Saturday, March 18, 2006

The New Bank: spread lending emerges at Prosper

There is almost more MLMing and loan spread trading at the eBay of loans, Prosper, than regular lending. This is an example of emergence at its best, financial entrepreneurs stepping forward to create lending groups to serve as banks. Here are two examples: Example One, Example Two

Prosper competes with and potentially replaces banks and credit card companies for loans (currently) $25,000 or less and provides a credit marketplace for those below the tier of bank attractiveness and for uncollateralized loans.

Entrepreneurial lenders with high credit ratings are banding together to borrow low on Prosper and lend higher to those in lower credit tiers with poorer ratings. Just as banks have long been spread traders in the money business using their AAA-rated balance sheets to borrow at 4-5% and lend at 8-12%, entrepreneurial banking groups at Prosper are doing the same thing, squeezing the spread to a more efficient purer risk-based premium (yet theoretical risk-based premium). Prosper "banks" are currently borrowing at about 6% and lending at 8-14%, having essentially no costs except fees to Prosper and MLM fees to the bank group leader.

Are the sophisticated speculators playing both sides scaring away genuine erstwhile borrowers?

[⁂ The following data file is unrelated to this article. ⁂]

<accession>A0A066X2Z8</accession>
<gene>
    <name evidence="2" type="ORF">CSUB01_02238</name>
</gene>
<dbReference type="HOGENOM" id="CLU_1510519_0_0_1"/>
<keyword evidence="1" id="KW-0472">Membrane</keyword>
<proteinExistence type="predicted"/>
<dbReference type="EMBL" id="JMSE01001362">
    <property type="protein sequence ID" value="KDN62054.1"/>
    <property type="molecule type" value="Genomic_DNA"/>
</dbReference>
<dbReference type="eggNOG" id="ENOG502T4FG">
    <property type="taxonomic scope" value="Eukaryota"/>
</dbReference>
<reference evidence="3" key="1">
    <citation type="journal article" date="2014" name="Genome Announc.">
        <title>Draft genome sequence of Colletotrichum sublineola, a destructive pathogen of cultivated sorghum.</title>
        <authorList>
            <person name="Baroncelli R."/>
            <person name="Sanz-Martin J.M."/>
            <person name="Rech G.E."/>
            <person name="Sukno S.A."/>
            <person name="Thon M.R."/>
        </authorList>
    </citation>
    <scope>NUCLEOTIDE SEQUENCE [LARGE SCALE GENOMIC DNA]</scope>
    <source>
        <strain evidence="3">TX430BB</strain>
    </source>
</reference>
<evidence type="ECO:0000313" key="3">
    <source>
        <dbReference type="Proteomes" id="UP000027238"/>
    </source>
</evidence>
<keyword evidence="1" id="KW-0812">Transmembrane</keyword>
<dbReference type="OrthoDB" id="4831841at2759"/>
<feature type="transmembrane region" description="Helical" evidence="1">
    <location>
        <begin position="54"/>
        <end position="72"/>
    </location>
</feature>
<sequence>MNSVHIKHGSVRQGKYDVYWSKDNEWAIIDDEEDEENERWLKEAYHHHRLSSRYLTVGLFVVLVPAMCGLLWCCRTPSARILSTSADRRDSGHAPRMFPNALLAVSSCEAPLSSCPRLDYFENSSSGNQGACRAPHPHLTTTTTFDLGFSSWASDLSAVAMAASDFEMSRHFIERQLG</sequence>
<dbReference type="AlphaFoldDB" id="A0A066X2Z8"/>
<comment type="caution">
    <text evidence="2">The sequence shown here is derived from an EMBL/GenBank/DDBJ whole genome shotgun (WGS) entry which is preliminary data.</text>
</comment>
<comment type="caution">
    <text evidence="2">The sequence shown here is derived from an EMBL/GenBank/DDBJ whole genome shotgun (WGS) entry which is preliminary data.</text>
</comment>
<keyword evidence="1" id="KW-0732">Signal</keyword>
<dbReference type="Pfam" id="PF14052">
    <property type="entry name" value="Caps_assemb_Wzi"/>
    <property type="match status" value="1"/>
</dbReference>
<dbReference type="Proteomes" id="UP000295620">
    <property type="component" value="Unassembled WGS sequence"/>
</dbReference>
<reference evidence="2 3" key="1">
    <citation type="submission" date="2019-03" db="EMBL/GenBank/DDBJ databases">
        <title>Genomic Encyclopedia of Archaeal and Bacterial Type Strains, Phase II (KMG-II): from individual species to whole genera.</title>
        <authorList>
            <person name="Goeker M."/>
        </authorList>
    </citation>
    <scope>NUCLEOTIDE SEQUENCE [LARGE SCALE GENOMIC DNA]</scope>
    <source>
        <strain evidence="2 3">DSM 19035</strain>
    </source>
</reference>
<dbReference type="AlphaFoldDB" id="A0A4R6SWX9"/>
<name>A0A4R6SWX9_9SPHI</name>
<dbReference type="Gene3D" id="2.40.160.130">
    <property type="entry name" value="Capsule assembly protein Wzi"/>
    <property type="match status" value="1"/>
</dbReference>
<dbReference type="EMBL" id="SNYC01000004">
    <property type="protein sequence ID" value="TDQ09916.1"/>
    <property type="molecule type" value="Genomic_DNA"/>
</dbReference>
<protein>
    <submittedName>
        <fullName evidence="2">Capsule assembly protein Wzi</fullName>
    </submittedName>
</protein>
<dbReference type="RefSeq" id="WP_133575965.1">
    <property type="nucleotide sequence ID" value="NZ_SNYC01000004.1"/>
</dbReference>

What about Risk Assessment?
It is amazing that there is so much liquidity available at Prosper. Why are these credit sob stories getting funded? Just because 120 lenders each put up $50 for a $6,000 loan does not make the loan a better idea or improve the chance of default.

Lending to a member of a group is supposed to reduce risk but this is a fallacy, group members are not in close touch and do not co-sign loans as in the micro-lending poster child Grameen Bank model, and group membership seems to be available to anyone who wants it, especially given the group leader incentive for MLM fees on group activity.

It will be very interesting to know default statistics. The risks of lending on Prosper may be substantially understated. There is no recourse. There is no collateral. There is no direct connection to the borrower. However, as junk bonds showed, lower credit tiers are often better risks, sometimes because the lending mechanism they use is their only option.

The biggest question is whether it is safer to loan to a real borrower or a new bank entrepreneur on Prosper!


Unknown said...

Can you please elaborate "lower credit tiers are often better risks.."? How?